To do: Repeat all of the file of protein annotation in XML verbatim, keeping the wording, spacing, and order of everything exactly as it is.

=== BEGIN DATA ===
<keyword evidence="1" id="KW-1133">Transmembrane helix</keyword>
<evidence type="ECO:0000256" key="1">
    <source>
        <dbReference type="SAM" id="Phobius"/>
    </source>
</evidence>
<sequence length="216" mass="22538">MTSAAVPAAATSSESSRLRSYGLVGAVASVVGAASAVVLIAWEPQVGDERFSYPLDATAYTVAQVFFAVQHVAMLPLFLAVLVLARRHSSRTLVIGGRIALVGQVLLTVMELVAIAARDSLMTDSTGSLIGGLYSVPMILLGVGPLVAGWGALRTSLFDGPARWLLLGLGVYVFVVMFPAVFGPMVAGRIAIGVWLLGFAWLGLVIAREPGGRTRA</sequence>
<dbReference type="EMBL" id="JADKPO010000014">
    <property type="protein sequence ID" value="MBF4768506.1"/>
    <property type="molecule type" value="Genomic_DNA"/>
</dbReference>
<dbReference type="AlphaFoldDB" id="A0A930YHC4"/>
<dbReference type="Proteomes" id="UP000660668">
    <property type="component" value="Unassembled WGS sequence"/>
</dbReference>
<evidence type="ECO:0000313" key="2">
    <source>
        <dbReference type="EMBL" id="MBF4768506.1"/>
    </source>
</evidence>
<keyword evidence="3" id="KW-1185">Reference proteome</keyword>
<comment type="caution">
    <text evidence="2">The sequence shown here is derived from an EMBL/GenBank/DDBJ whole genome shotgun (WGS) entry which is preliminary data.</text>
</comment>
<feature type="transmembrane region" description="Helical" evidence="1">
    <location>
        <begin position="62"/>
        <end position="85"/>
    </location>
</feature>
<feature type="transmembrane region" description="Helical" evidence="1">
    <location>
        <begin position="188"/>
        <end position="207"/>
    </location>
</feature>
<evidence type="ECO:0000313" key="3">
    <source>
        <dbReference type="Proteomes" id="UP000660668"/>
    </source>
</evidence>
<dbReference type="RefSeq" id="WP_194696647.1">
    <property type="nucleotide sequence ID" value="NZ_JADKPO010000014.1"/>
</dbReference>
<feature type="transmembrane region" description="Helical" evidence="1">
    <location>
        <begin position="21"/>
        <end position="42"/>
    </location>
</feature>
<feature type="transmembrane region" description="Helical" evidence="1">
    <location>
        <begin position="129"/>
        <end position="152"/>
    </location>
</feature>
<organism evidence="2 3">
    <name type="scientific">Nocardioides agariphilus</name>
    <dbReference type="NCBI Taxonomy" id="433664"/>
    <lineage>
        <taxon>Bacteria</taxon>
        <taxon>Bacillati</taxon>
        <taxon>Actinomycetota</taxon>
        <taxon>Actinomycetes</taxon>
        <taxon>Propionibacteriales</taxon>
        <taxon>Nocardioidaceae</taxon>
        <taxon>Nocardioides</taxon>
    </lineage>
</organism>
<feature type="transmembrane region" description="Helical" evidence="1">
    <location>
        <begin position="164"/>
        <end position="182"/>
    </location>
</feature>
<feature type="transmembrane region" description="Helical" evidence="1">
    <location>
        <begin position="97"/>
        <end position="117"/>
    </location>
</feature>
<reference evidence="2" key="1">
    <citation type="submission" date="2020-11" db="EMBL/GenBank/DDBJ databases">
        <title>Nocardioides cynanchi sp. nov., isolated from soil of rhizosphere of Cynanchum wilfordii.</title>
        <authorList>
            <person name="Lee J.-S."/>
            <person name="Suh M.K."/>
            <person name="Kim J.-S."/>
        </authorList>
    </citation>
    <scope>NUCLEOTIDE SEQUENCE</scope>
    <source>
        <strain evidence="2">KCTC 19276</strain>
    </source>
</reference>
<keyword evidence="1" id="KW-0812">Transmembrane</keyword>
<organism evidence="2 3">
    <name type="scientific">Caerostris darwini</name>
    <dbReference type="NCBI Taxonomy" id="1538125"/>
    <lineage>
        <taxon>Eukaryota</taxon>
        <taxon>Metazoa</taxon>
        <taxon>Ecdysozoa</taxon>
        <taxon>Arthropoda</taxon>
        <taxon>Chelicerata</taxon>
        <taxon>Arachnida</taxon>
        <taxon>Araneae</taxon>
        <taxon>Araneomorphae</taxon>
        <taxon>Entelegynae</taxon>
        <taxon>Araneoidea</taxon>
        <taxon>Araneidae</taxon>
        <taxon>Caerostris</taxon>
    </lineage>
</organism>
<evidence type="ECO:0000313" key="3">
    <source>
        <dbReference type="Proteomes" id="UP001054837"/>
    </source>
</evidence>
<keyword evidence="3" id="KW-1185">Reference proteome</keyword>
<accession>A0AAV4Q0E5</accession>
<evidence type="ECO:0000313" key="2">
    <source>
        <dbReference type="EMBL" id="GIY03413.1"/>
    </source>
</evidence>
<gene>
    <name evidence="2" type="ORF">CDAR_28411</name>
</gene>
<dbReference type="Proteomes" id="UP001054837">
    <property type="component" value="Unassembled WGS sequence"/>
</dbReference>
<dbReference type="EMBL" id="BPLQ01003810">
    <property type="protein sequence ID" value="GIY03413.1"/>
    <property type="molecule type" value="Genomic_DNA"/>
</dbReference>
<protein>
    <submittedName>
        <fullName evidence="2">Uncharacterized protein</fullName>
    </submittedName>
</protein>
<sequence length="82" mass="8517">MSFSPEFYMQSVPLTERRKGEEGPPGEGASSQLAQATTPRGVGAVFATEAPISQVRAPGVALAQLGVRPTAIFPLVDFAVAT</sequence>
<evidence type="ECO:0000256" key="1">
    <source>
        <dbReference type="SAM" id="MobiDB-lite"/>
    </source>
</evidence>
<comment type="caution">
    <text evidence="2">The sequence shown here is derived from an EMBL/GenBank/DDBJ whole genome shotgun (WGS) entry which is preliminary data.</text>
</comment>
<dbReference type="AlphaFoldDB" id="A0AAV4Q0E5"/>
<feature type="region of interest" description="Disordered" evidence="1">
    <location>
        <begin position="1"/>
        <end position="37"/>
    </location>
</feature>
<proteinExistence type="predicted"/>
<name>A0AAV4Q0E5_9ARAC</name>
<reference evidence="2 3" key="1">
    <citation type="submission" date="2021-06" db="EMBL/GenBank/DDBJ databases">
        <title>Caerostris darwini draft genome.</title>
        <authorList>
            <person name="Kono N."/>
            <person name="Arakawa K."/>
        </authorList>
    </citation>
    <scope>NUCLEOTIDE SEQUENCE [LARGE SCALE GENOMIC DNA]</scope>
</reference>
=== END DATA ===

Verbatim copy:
<keyword evidence="1" id="KW-1133">Transmembrane helix</keyword>
<evidence type="ECO:0000256" key="1">
    <source>
        <dbReference type="SAM" id="Phobius"/>
    </source>
</evidence>
<sequence length="216" mass="22538">MTSAAVPAAATSSESSRLRSYGLVGAVASVVGAASAVVLIAWEPQVGDERFSYPLDATAYTVAQVFFAVQHVAMLPLFLAVLVLARRHSSRTLVIGGRIALVGQVLLTVMELVAIAARDSLMTDSTGSLIGGLYSVPMILLGVGPLVAGWGALRTSLFDGPARWLLLGLGVYVFVVMFPAVFGPMVAGRIAIGVWLLGFAWLGLVIAREPGGRTRA</sequence>
<dbReference type="EMBL" id="JADKPO010000014">
    <property type="protein sequence ID" value="MBF4768506.1"/>
    <property type="molecule type" value="Genomic_DNA"/>
</dbReference>
<dbReference type="AlphaFoldDB" id="A0A930YHC4"/>
<dbReference type="Proteomes" id="UP000660668">
    <property type="component" value="Unassembled WGS sequence"/>
</dbReference>
<evidence type="ECO:0000313" key="2">
    <source>
        <dbReference type="EMBL" id="MBF4768506.1"/>
    </source>
</evidence>
<keyword evidence="3" id="KW-1185">Reference proteome</keyword>
<comment type="caution">
    <text evidence="2">The sequence shown here is derived from an EMBL/GenBank/DDBJ whole genome shotgun (WGS) entry which is preliminary data.</text>
</comment>
<feature type="transmembrane region" description="Helical" evidence="1">
    <location>
        <begin position="62"/>
        <end position="85"/>
    </location>
</feature>
<feature type="transmembrane region" description="Helical" evidence="1">
    <location>
        <begin position="188"/>
        <end position="207"/>
    </location>
</feature>
<evidence type="ECO:0000313" key="3">
    <source>
        <dbReference type="Proteomes" id="UP000660668"/>
    </source>
</evidence>
<dbReference type="RefSeq" id="WP_194696647.1">
    <property type="nucleotide sequence ID" value="NZ_JADKPO010000014.1"/>
</dbReference>
<feature type="transmembrane region" description="Helical" evidence="1">
    <location>
        <begin position="21"/>
        <end position="42"/>
    </location>
</feature>
<feature type="transmembrane region" description="Helical" evidence="1">
    <location>
        <begin position="129"/>
        <end position="152"/>
    </location>
</feature>
<organism evidence="2 3">
    <name type="scientific">Nocardioides agariphilus</name>
    <dbReference type="NCBI Taxonomy" id="433664"/>
    <lineage>
        <taxon>Bacteria</taxon>
        <taxon>Bacillati</taxon>
        <taxon>Actinomycetota</taxon>
        <taxon>Actinomycetes</taxon>
        <taxon>Propionibacteriales</taxon>
        <taxon>Nocardioidaceae</taxon>
        <taxon>Nocardioides</taxon>
    </lineage>
</organism>
<feature type="transmembrane region" description="Helical" evidence="1">
    <location>
        <begin position="164"/>
        <end position="182"/>
    </location>
</feature>
<feature type="transmembrane region" description="Helical" evidence="1">
    <location>
        <begin position="97"/>
        <end position="117"/>
    </location>
</feature>
<reference evidence="2" key="1">
    <citation type="submission" date="2020-11" db="EMBL/GenBank/DDBJ databases">
        <title>Nocardioides cynanchi sp. nov., isolated from soil of rhizosphere of Cynanchum wilfordii.</title>
        <authorList>
            <person name="Lee J.-S."/>
            <person name="Suh M.K."/>
            <person name="Kim J.-S."/>
        </authorList>
    </citation>
    <scope>NUCLEOTIDE SEQUENCE</scope>
    <source>
        <strain evidence="2">KCTC 19276</strain>
    </source>
</reference>
<keyword evidence="1" id="KW-0812">Transmembrane</keyword>
<organism evidence="2 3">
    <name type="scientific">Caerostris darwini</name>
    <dbReference type="NCBI Taxonomy" id="1538125"/>
    <lineage>
        <taxon>Eukaryota</taxon>
        <taxon>Metazoa</taxon>
        <taxon>Ecdysozoa</taxon>
        <taxon>Arthropoda</taxon>
        <taxon>Chelicerata</taxon>
        <taxon>Arachnida</taxon>
        <taxon>Araneae</taxon>
        <taxon>Araneomorphae</taxon>
        <taxon>Entelegynae</taxon>
        <taxon>Araneoidea</taxon>
        <taxon>Araneidae</taxon>
        <taxon>Caerostris</taxon>
    </lineage>
</organism>
<evidence type="ECO:0000313" key="3">
    <source>
        <dbReference type="Proteomes" id="UP001054837"/>
    </source>
</evidence>
<keyword evidence="3" id="KW-1185">Reference proteome</keyword>
<accession>A0AAV4Q0E5</accession>
<evidence type="ECO:0000313" key="2">
    <source>
        <dbReference type="EMBL" id="GIY03413.1"/>
    </source>
</evidence>
<gene>
    <name evidence="2" type="ORF">CDAR_28411</name>
</gene>
<dbReference type="Proteomes" id="UP001054837">
    <property type="component" value="Unassembled WGS sequence"/>
</dbReference>
<dbReference type="EMBL" id="BPLQ01003810">
    <property type="protein sequence ID" value="GIY03413.1"/>
    <property type="molecule type" value="Genomic_DNA"/>
</dbReference>
<protein>
    <submittedName>
        <fullName evidence="2">Uncharacterized protein</fullName>
    </submittedName>
</protein>
<sequence length="82" mass="8517">MSFSPEFYMQSVPLTERRKGEEGPPGEGASSQLAQATTPRGVGAVFATEAPISQVRAPGVALAQLGVRPTAIFPLVDFAVAT</sequence>
<evidence type="ECO:0000256" key="1">
    <source>
        <dbReference type="SAM" id="MobiDB-lite"/>
    </source>
</evidence>
<comment type="caution">
    <text evidence="2">The sequence shown here is derived from an EMBL/GenBank/DDBJ whole genome shotgun (WGS) entry which is preliminary data.</text>
</comment>
<dbReference type="AlphaFoldDB" id="A0AAV4Q0E5"/>
<feature type="region of interest" description="Disordered" evidence="1">
    <location>
        <begin position="1"/>
        <end position="37"/>
    </location>
</feature>
<proteinExistence type="predicted"/>
<name>A0AAV4Q0E5_9ARAC</name>
<reference evidence="2 3" key="1">
    <citation type="submission" date="2021-06" db="EMBL/GenBank/DDBJ databases">
        <title>Caerostris darwini draft genome.</title>
        <authorList>
            <person name="Kono N."/>
            <person name="Arakawa K."/>
        </authorList>
    </citation>
    <scope>NUCLEOTIDE SEQUENCE [LARGE SCALE GENOMIC DNA]</scope>
</reference>